“Right now, we think Boeing management is roaming like a headless chicken, unable to sell planes, and then even the planes they deliver, they can’t deliver on time,” Ryanair CEO Michael O’Leary said. , the largest discount airline in Europe, which has ordered nearly 400 planes from Boeing since 2010.
The CEO’s unusually candid comments on Monday focused on Boeing’s delays in delivering aircraft. O’Leary said Ryanair has had to scale back its schedules for the spring and summer because the planes the aircraft manufacturer expected to deliver by the end of April likely won’t arrive until the end of June.
“I can understand why there might be different challenges with manufacturing new planes, but the planes you built and built two years ago, all you have to do is put gasoline in them and take them to Dublin, really,” he said on a conference call with investors about the airline’s financial results. I understand why you’re two to three months late.” “It smells of really poor management performance in Seattle.”
Boeing declined to comment on O’Leary’s comments.
O’Leary said Boeing makes great planes, but it may be time for a change of management.
“Either the current administration needs to improve its game, or it needs to change the current administration, it will be our view of life,” he said. “We are very happy to work with the current management but they need to improve on what they have been giving us over the past 12 months. … We are a willing customer, but we struggle with slow deliveries and the inability to close a deal on new aircraft despite the number of white tails that sits on the floor in Seattle.”
“If they put their bodies together, we’d be ready to take in more planes on summer 23 and summer 24,” O’Leary said. “There is growth out there that can be achieved.”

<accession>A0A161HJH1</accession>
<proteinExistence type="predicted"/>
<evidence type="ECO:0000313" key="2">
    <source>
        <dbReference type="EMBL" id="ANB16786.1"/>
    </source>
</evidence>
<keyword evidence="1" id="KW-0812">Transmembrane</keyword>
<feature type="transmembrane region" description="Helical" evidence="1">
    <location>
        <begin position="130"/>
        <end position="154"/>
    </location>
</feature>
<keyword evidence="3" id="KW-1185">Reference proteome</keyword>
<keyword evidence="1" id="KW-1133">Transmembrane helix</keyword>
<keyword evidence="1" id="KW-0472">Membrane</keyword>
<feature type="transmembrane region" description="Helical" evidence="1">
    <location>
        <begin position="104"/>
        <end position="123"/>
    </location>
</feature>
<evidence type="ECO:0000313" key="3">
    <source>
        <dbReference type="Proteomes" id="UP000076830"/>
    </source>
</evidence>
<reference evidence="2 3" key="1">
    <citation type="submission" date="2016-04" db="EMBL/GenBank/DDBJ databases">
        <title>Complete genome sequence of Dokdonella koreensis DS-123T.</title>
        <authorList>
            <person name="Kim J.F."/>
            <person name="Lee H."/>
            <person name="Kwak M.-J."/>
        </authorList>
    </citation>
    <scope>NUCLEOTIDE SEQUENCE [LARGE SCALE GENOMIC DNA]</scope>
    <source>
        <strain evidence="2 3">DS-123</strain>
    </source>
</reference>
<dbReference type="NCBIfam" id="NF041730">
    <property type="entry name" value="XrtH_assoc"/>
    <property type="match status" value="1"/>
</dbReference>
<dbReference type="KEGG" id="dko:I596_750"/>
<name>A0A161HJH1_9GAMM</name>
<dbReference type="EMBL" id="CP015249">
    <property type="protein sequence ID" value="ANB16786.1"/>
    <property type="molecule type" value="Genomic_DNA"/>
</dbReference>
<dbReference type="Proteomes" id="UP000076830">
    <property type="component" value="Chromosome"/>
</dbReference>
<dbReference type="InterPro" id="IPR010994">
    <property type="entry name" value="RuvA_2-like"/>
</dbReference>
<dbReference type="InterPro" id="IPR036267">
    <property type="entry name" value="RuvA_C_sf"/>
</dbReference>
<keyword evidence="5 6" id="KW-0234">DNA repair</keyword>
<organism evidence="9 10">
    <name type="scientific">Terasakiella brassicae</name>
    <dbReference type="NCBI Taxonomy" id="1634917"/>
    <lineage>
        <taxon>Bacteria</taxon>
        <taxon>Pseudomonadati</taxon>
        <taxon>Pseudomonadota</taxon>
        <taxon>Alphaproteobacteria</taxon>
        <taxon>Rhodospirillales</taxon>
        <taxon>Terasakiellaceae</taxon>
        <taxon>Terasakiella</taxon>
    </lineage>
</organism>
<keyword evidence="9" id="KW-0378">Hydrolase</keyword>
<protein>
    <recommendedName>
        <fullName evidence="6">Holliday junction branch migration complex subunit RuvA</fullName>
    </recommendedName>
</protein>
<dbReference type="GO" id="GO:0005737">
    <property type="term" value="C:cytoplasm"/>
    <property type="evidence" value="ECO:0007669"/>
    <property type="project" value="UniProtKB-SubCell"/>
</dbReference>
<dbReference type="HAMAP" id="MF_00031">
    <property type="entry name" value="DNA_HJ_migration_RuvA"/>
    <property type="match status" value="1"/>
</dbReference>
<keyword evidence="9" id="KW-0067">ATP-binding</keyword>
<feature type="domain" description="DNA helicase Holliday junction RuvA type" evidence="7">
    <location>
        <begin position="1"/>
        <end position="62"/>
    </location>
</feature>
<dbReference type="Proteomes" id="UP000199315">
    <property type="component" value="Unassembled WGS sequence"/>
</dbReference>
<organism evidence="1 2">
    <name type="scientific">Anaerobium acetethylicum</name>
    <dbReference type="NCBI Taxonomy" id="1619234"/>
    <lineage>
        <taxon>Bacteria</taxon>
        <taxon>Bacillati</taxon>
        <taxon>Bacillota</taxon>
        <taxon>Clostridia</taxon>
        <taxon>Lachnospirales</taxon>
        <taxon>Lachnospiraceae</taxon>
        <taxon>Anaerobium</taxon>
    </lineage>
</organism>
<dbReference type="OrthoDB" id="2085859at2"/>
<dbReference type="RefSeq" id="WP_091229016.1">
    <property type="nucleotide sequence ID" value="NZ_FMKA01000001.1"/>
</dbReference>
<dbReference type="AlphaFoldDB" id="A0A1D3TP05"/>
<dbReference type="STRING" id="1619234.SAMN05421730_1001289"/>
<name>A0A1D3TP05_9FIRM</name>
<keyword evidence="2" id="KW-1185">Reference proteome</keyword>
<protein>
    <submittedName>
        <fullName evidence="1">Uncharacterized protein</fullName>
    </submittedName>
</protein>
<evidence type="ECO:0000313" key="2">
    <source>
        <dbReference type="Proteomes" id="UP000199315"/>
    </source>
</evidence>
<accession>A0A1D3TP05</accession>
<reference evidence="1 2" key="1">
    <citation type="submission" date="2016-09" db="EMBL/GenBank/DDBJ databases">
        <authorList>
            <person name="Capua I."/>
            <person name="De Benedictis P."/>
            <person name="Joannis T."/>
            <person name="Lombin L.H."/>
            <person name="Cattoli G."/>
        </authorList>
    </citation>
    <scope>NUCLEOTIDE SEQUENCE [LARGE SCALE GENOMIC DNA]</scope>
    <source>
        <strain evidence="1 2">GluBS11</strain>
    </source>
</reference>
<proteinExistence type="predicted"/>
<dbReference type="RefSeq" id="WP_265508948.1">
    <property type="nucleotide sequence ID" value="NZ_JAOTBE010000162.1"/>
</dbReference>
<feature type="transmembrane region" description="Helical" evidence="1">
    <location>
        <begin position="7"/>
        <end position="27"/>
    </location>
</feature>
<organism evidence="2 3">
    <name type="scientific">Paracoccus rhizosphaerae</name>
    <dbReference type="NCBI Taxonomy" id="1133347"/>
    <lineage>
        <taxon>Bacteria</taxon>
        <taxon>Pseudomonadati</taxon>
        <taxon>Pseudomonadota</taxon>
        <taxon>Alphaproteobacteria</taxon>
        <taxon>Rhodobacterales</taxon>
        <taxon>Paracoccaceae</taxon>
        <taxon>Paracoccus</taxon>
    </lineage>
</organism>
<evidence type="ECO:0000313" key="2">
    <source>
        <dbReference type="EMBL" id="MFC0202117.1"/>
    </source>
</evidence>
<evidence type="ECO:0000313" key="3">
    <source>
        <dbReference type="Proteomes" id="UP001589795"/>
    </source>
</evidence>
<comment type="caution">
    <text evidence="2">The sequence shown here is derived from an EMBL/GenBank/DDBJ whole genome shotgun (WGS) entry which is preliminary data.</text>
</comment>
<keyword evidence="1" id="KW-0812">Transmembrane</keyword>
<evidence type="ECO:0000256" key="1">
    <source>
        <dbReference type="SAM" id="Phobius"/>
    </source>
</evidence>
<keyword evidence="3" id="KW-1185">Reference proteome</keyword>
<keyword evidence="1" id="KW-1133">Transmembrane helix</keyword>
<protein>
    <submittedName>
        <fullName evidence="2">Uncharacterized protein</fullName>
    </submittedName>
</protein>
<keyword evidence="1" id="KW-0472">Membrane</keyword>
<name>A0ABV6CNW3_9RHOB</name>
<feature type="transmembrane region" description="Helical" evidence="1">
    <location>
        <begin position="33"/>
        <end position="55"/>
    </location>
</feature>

He also said the airline was ready to resume negotiations on an order for the new generation 737 Max, although he noted that it has not yet been approved by the Federal Aviation Administration, which makes reliance on it risky. So Ryanair is also looking into the possibility of buying 50 planes from the used car market instead. And he had pick words for Boeing’s sales staff.
“You wonder what their sales team has done in the last two years,” O’Leary said. “Honestly it looks like most of them are sitting at home working from home rather than being outside selling planes to customers.”
“Moving headquarters to Virginia from Chicago, while it may be beneficial to the defense side of the business, does not fix the underlying underlying issues on the civilian aircraft side of Seattle,” he said.
Other customer reviews
In addition to O’Leary, several other airlines have complained about recent conference calls – albeit in less varied language – about the problems they encounter with 787 or 777X delays.
Domhnall Slattery, CEO of Avolon, one of the world’s leading aircraft leasing companies, suggested earlier this month that Boeing needed a change in culture – and perhaps leadership.
“I think it’s fair to say Boeing has lost its way,” Slattery told the Airfinance Journal conference, in comments first reported by Reuters and confirmed by Avolon. “Boeing has a great history…they make great planes. But it’s said that culture eats strategy for breakfast and that’s what happened at Boeing.”
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